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안으로 샐죽하니 튀들어 가지 않느냐. so I looked up serjjuk and tidrruh so I know what they mean but what does the author mean by 안으로. I know it means "inside" but I don't get the sentence means.

딴은 내가 더 단단히 덤비지 않 고 그랬다. 나도 저쪽 벽을 향하여 외면하면서 내 말로, “안 된다는걸 그럼 어떡헌담!” 하니까, “쇰을 잡아 채지 그냥 둬, 이 바보야!” 하고또 얼굴이 빨개지면서 성을 내며 안으로 샐죽하니 튀들어 가지 않느냐.

if it's easier to explain in Korean feel free to use korean.

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  • Why do you study a novel in old style ?
    – HK Lee
    Apr 29 '18 at 15:46
  • because it came with an korean/english glossary. of course the glossary isn't perfect but it's convenient
    – gdgdgdgd
    Apr 29 '18 at 21:53
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1) 샐죽하면서 안으로 튀들어 = 안으로 샐죽하면서 튀들어 = go inside with slant

2) 샐죽하니 안으로 튀들어 = 안으로 샐죽하니 튀들어 = go inside as like cow put out tongue

[old]

1) 쌜쭉하다 : 어떤 감정의 표현으로서 입이나 눈을 한쪽으로 샐긋하고(slightly slant) 움직이는 모양.

Expressing his feeling through moving his eye or lip.

그가 입술을 샐쭉하고 웃으며 나에게 다가왔다.

He is coming to me with smiling after moving his lip.

2) 안으로 샐죽하니 튀들어 가지 않느냐

Is it true that she did not run suddenly into inside with moving her lip ?

=> She did run suddenly into inside with moving her lip.

@ It is a part of 김유정's novel " 봄봄 " (1935). In Korea, it can be studied in the high school Korean-novel class.

@@ 튀들어 : compare with 튀어 나오다 = pop out

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  • I think I got confused with the word order because it's more logical to say 안으로 샐죽하면서 튀들어 가지 않느냐 or 샐죽하니 안으로 튀들어 가지 않느냐. the way it's originally written is irritating to me lol.
    – gdgdgdgd
    Apr 29 '18 at 15:24
  • [add] 샐쭉하다 = 쌜죽하다 (they share almost same meaning) : 1) moving of lip or eye 2) exposing a feeling which is not satisfied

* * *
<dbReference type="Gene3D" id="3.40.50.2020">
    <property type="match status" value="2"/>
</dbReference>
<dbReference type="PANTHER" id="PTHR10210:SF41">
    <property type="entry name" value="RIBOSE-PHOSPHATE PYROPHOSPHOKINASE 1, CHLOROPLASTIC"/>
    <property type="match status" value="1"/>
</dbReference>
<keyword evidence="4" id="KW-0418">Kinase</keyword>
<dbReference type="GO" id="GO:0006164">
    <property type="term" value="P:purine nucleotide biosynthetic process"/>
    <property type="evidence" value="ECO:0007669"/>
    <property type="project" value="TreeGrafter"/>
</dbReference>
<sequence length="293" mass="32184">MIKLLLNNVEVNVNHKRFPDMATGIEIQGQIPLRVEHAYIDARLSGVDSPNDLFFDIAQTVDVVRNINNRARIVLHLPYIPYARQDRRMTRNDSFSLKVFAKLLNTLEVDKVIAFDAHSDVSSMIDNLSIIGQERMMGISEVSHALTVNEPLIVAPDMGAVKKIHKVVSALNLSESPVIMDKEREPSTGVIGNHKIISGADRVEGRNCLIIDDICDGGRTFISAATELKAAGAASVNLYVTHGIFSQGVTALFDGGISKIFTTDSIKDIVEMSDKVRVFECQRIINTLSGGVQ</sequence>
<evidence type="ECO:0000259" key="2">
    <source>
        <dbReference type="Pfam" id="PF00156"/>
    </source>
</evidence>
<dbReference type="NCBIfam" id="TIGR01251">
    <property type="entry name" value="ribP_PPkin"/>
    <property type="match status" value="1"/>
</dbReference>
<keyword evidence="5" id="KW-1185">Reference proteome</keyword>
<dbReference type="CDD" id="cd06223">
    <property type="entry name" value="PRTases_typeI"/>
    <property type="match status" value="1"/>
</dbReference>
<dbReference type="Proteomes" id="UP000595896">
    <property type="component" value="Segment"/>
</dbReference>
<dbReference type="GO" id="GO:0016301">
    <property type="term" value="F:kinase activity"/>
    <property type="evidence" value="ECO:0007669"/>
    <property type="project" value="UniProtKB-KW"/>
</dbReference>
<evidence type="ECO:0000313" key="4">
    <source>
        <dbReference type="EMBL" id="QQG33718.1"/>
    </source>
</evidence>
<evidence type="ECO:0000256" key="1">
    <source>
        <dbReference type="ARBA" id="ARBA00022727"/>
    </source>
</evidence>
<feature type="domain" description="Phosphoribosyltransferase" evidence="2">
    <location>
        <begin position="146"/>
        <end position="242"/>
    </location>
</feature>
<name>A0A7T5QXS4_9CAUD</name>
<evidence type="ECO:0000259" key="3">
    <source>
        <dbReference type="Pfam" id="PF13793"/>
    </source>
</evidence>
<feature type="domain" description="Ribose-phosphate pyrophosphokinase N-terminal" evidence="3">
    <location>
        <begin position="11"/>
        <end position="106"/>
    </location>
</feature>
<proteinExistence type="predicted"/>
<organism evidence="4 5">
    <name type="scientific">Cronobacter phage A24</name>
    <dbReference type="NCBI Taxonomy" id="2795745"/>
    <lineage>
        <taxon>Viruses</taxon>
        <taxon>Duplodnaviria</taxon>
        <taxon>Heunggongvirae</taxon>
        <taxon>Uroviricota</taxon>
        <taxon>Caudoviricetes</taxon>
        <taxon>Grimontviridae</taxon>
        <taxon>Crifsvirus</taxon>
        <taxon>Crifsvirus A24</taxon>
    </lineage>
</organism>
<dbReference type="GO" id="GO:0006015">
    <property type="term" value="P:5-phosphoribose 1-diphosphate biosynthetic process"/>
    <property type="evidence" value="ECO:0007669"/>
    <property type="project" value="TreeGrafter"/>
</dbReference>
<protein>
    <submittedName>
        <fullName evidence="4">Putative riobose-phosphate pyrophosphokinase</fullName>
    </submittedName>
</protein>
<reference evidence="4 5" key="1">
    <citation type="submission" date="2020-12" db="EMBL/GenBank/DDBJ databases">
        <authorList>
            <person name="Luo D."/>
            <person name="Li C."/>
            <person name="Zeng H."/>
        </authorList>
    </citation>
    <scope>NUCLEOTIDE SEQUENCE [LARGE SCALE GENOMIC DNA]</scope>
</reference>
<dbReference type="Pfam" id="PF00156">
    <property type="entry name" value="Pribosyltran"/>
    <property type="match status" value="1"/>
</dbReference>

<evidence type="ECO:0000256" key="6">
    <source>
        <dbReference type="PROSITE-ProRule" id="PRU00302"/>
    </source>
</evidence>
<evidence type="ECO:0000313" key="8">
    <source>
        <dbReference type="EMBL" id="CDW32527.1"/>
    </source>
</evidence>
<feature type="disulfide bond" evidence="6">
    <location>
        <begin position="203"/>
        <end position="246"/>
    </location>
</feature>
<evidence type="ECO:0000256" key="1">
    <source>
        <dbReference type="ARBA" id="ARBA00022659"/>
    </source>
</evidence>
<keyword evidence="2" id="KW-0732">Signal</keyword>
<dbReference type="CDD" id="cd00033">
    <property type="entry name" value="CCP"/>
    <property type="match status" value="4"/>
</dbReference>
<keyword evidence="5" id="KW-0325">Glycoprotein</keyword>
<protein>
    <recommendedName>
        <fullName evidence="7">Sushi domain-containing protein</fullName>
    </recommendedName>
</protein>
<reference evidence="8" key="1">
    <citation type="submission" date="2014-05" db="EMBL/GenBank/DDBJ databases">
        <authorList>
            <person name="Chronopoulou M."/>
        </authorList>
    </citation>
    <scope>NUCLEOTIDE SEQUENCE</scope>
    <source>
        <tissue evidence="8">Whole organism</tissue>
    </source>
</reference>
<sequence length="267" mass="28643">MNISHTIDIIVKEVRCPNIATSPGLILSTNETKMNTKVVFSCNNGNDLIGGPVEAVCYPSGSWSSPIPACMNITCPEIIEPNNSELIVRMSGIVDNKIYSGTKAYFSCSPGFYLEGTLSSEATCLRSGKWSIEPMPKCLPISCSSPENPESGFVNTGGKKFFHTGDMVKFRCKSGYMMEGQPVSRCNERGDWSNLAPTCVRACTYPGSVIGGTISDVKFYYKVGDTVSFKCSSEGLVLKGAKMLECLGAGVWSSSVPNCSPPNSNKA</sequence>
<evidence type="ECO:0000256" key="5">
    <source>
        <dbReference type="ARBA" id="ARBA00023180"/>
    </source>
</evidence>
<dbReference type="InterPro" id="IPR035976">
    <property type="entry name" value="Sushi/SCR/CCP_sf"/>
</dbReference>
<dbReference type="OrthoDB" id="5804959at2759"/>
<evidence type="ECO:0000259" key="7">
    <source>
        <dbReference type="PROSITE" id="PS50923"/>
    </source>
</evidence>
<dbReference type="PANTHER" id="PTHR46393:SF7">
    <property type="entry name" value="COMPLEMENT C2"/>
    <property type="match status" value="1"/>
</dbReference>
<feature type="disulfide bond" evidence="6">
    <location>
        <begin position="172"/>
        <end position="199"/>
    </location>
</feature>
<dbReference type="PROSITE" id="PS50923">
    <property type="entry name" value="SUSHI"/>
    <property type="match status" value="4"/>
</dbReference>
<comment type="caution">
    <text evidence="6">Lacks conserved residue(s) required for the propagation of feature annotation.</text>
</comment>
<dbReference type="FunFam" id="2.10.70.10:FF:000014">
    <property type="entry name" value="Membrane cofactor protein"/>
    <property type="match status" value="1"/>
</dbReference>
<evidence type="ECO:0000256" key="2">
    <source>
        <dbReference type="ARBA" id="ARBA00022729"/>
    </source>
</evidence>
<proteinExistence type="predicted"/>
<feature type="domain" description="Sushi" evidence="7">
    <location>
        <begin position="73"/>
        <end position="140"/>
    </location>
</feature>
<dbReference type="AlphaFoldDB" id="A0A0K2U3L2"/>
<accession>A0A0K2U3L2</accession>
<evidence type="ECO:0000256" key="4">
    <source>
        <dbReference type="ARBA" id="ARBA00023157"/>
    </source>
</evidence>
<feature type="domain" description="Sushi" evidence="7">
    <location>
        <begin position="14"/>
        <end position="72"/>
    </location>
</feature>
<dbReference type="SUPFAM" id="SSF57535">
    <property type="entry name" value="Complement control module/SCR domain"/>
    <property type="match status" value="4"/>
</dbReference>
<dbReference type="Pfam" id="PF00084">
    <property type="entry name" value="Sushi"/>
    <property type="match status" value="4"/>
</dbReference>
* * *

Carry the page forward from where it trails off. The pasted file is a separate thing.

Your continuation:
– HK Lee
    Apr 29 '18 at 15:38
  • And 안으로 is adverb so that 안으로 샐죽하면서 or switching are fine to me.
    – HK Lee
    Apr 29 '18 at 15:41
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I think 샐쭉하다 is a rather old-fashioned word, but in this case the meaning is probably a combination of these two entries:

(동사) 어떤 감정을 나타내면서 입이나 눈이 한쪽으로 약간 샐그러지게 움직이다. 또는 그렇게 하다.

(형용사) 마음에 차지 아니하여서 약간 고까워하는 데가 있다.

  • Apparently 샐쭉하다 is the standard form, not 샐죽하다, according to Naver dictionary.

Okay, even that is hard to parse, but I think it is basically the same class of emotion as "pouting". You're unsatisfied/angry with something so you're thrusting your lips in an ugly way.

Here, -(하)니 is (obviously) not a question, but an ending for 형용사 meaning "in this manner". I think it's rather uncommon these days, and only appears in a handful of expressions.

아기가 곤하니/곤히/곤하게 잠이 들었다. = The baby is soundly asleep.

뭘 그렇게 멍하니/멍하게 쳐다보냐? = What are you looking at so absentmindedly?

가지런하니/가지런히/가지런하게 자라는 나무들 = Trees growing in an ordered row

So, 샐죽하니 is basically the same as 샐죽한 얼굴로, or 샐죽해 하며.

I'm not sure 튀들어 is even standard Korean. It might be a very old fashioned expression or a dialect. In modern speech it will certainly be 튀어들어.

Finally, 가지 않느냐 is not asking "did she go", but gives an air of conversation, and shows that the narrator found it remarkable, surprising, or maybe outrageous. More like "She really went in, didn't she?" or maybe "And she just went in! Can you believe that?"

In modern spoken Korean, you may find a similar pattern like this:

그러더니 그냥 돌아서서 (가는 거 아니겠어 / 가는 거 있지)?

= Then [she] just turned back and walked away!


Bringing it all together, my translation would be:

... 안으로 샐죽하니 튀들어 가지 않느냐.

... and then she just pops inside, pouting!

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  • thanks for all the example sentences. I feel more certain that I understood the sentence now with all these concrete examples.
    – gdgdgdgd
    May 14 '18 at 1:18

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